Thursday, July 10, 2008

Feed your sweet tooth - guiltlessly!

I love chocolate. So do most people I know. I mean, look at my friend Kate:

Chocolate brownie batter is delicious!

If you don't have the time or the inclination to make your own chocolate treats, do not fret. Here's your chance to indulge your love of cacao and help those less fortunate than yourself. Try the DoGoodie Brownie!

The brownies are baked in Yonkers, NY at the Greyston Bakery, which was founded in 1982 by a Zen Buddhist meditation group. The company offers its workers onsite training and fair local wages. Profits are donated to the Greyston Foundation, which works on several community development initiatives including low income housing, childcare, technology education, and health services.

In the words of the bakery, "We don't hire people to bake brownies, we bake brownies to hire people."

You can buy the brownies or the Greyston cookbook online, or in the Boston area at the Harvest Co-op in Central Square, Foodie's Urban Market in the South End, or the Good Health Store in Quincy. Additional locations are listed on the DoGoodie website.

What better way to indulge your sweet tooth? After all, it's for the good of others.

Related Posts: Philanthropizza; From Restaurants to the Hungry; Help the Burmese by Eating
Photos courtesy of

Tuesday, July 8, 2008

DWBDG: a case study

Although they're not exactly the company that co-opted the motto "do no evil", Microsoft is channeling it's products toward good causes. From yogurt to magazines, cleaning detergents and Facebook apps, many for-profit companies have begun marketing their products under the DWBDG (do-well-by-doing-good) philosophy.

Microsoft's foray into this venue isn't exactly breaking news (the project began in 2007,) the i'm Initiative promises to donate a portion of advertising profits generated from the MSN Live Messenger and Live Hotmail products to various causes. Users do need to opt into the program in order to participate, and can then select a benefiting nonprofit partner.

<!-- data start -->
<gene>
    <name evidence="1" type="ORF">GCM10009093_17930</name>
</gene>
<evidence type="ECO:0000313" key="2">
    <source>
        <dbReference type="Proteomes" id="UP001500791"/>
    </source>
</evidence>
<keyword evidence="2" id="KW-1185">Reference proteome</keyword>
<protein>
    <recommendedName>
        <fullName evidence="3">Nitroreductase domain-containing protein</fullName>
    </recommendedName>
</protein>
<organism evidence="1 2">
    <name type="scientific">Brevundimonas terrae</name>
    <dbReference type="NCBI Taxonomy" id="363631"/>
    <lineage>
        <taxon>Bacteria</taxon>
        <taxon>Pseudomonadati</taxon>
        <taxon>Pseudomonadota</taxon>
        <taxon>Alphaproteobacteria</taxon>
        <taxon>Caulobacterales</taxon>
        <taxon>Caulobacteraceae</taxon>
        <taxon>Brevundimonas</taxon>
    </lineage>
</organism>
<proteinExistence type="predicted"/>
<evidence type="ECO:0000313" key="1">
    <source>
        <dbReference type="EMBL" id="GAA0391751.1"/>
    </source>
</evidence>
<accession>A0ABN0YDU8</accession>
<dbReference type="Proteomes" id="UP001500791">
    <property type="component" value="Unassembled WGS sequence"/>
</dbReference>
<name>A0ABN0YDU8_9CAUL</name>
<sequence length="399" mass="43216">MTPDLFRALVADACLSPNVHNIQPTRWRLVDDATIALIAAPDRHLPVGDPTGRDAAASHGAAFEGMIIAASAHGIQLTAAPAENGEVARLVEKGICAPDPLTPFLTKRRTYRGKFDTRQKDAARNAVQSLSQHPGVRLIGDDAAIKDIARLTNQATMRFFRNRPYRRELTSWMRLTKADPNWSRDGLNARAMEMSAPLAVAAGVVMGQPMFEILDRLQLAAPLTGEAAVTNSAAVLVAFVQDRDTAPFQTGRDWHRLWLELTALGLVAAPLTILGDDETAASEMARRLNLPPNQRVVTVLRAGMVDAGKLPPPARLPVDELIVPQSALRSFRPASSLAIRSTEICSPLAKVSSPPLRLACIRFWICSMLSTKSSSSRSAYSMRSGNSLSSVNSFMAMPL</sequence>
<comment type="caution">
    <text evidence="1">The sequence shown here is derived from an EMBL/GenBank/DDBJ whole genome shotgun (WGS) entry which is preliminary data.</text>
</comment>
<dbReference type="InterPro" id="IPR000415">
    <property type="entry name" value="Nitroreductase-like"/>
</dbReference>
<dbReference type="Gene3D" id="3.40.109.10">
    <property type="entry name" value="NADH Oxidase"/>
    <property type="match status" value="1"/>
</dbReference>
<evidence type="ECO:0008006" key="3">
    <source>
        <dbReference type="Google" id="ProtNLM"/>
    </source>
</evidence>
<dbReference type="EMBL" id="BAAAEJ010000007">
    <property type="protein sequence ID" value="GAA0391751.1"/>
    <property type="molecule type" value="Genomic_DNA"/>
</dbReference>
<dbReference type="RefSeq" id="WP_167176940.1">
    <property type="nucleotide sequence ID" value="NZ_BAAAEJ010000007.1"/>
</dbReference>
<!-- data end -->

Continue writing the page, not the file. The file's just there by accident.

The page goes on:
Now what's really interesting is the way that Microsoft has begun promoting the i'm Initiative. Under the guidance of their PR/media/ad agency, McCann, a young, hip, urban blogger named "Parker Whittle" has started the i'm Talkathon, tracking the Initiative's progress and offering up success stories and conversation starters.

However, Parker's not a "he". He's a "they."

At the bottom of this deftly produced blog is an upfront disclaimer:

...As you’ve probably guessed, this blog is fictional, but the causes, and the i’m Initiative most certainly are not. The purpose of this blog is to raise awareness of the i’m Initiative and the worthy causes it helps. If we rubbed you the wrong way in the process that wasn’t our intention, so “sorry, our bad.”...A herd of well-compensated legal professionals in Redmond, Washington, says we also need to tell you something:

The Parker Whittle character depicted herein is fictitious and his activities are described for illustrative purposes only.

Okay, Microsoft, you pulled a fast one on us again. But knowing how the agency world works, I'm willing to bet that this idea originated in the head of a junior account exec and not within the Richmond city limits. The disclaimer itself is also pretty honest and does somewhat neutralize the blow of yet another manufactured blog/blogger.

Come on, it's 2008. I thought we were over this kind of bullsh*t! I thought we'd learned our lessons, moved on, become more innovative than that! Did they really have to undermine a potentially good campaign with a half-assed effort?